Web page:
5 minutes with Lance Hill, CEO, Within3 - European Medical Journal

5 minutes with Lance Hill, CEO, Within3

2 Mins
Lance Hill, CEO of the insight management platform, Within3, talks to Isabel O’Brien about the challenge of creating a market for their product, a typical day in his life as CEO and his personal and professional measures of success
Interview by Isabel O’Brien

Tell us the story about how and why you founded Within3

I had always heard the adage ‘access to healthcare’ and knew that many people would go to their primary care physician and be steered one way or another. Then I began to realise that for a lot of people, your access to healthcare is really only as good as your primary care physician. Especially 15 years ago when people weren’t going to ‘Dr Google’.

That led me down this path of looking at communication issues. And ultimately I found the niche for Within3, which is bringing therapies to market and making sure that patients have access to the right therapies at the right time.

What we saw were really big communication gaps in the way the industry is regulated, so how they’re allowed to talk to doctors and under what circumstances. And it was all being done in a very manual, expensive and inefficient way. We started the company to try and solve that.

What is an average day like as CEO of Within3?

There is an old term for when you’re running different programs on your computer and the CPU is switching back and forth, which is called context switching. That’s what an average day is like for me. So it’s one meeting or conversation, then into something very different. You’re maybe talking with product, then a client, then marketing, then the board. So, I try to use my time as wisely as I can, but that’s also what makes it interesting.

What is the key challenge you have faced as a company?

It’s that we’re not selling commodity products to existing markets. We’re pushing the market and saying: ‘here is a problem that you may not really have thought about, let alone having thought about the solution that we can offer to that problem’. It can be difficult to educate people on what’s possible, especially in life sciences with it being a siloed and heavily regulated industry. So that’s the broadest challenge.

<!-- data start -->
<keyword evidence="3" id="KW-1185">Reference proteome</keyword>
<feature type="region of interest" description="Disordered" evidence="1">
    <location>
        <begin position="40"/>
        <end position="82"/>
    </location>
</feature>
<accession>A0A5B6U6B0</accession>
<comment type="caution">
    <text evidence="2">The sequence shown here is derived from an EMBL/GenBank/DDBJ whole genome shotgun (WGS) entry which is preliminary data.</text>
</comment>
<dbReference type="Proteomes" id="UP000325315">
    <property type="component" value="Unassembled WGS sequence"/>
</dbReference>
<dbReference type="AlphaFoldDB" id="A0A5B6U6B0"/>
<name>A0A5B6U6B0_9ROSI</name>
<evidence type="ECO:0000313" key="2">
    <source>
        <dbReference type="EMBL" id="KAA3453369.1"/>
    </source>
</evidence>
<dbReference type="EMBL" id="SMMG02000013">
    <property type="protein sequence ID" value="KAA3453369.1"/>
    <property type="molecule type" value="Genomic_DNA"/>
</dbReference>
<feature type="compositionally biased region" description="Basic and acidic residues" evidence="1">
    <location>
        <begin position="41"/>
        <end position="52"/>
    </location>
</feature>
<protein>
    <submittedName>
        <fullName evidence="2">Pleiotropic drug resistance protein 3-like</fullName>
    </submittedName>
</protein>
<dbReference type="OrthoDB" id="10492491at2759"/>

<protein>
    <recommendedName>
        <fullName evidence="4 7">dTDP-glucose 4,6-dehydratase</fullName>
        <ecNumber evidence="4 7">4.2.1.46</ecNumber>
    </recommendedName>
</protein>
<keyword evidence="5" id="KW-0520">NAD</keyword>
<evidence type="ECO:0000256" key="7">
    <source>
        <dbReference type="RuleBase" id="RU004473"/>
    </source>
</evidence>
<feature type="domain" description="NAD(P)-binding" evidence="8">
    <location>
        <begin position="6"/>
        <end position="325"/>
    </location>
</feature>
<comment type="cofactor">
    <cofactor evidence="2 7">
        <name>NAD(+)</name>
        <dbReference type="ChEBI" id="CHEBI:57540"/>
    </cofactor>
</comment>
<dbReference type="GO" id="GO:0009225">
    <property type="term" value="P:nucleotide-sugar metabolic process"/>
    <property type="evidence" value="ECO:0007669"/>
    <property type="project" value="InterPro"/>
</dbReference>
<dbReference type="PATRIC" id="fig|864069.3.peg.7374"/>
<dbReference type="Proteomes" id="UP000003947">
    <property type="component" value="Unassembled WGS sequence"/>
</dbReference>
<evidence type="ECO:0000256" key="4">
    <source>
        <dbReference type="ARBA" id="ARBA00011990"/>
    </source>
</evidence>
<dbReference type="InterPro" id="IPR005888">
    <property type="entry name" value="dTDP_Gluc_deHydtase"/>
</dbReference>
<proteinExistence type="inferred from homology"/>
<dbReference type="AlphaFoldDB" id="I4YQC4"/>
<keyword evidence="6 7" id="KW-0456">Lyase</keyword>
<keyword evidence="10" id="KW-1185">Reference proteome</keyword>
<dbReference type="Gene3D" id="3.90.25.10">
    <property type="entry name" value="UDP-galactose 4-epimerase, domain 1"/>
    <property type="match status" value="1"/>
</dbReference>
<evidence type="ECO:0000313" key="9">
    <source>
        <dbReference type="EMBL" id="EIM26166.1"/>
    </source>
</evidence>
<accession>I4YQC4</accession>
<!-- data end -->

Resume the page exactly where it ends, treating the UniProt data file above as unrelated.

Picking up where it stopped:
What are your key measurements of success, both professionally and personally?

A large one is just customer satisfaction. We decided early on that even if our technology worked perfectly and we were facilitating a conversation between six doctors and a brand manager, if those six doctors didn’t talk on our platform, it didn’t matter how well our platform worked – the programme was a failure.

My number one focus is our clients being delighted with what we’re doing, and that was in our DNA from day one. I also feel rewarded that the company is growing. I like to grow and build things. If the company is successful, it creates opportunities for people. So professionally, that’s what I like.

Personally, I have two daughters. So, luckily, I don’t have to be on the road all the time and get to see them growing up, which is great. My youngest daughter says she wants to be CEO of Within3 one day! But those are the two things I focus on, my family and the business.

Would you describe yourself as an introvert or an extrovert?

I’m a raging introvert. I’m good at small, thoughtful conversations, but I’m terrible at cocktail parties, and I’m terrible in situations where small talk is required. It makes me anxious, I’d much rather sit and think about things – like a lot of introverts. I can definitely play the extrovert when I need to, which is important in my role, but if I get on an aeroplane I’ll probably put my headphones on and not talk to the people next to me, but I so admire those who do.

There’s been a lot of talk in the past that if you’re not the extroverted leader, you’re somehow at a disadvantage. And there’s a lot of science that shows that’s not actually true. There are examples after examples of companies that are led by introverts that are perhaps more inclusive, more collaborative and more thoughtful about strategy. I like to have both in the company. It works better. You can take the strengths of both when you have a mix, and I’m a big diversity person in many different ways in terms of how the company is set up.

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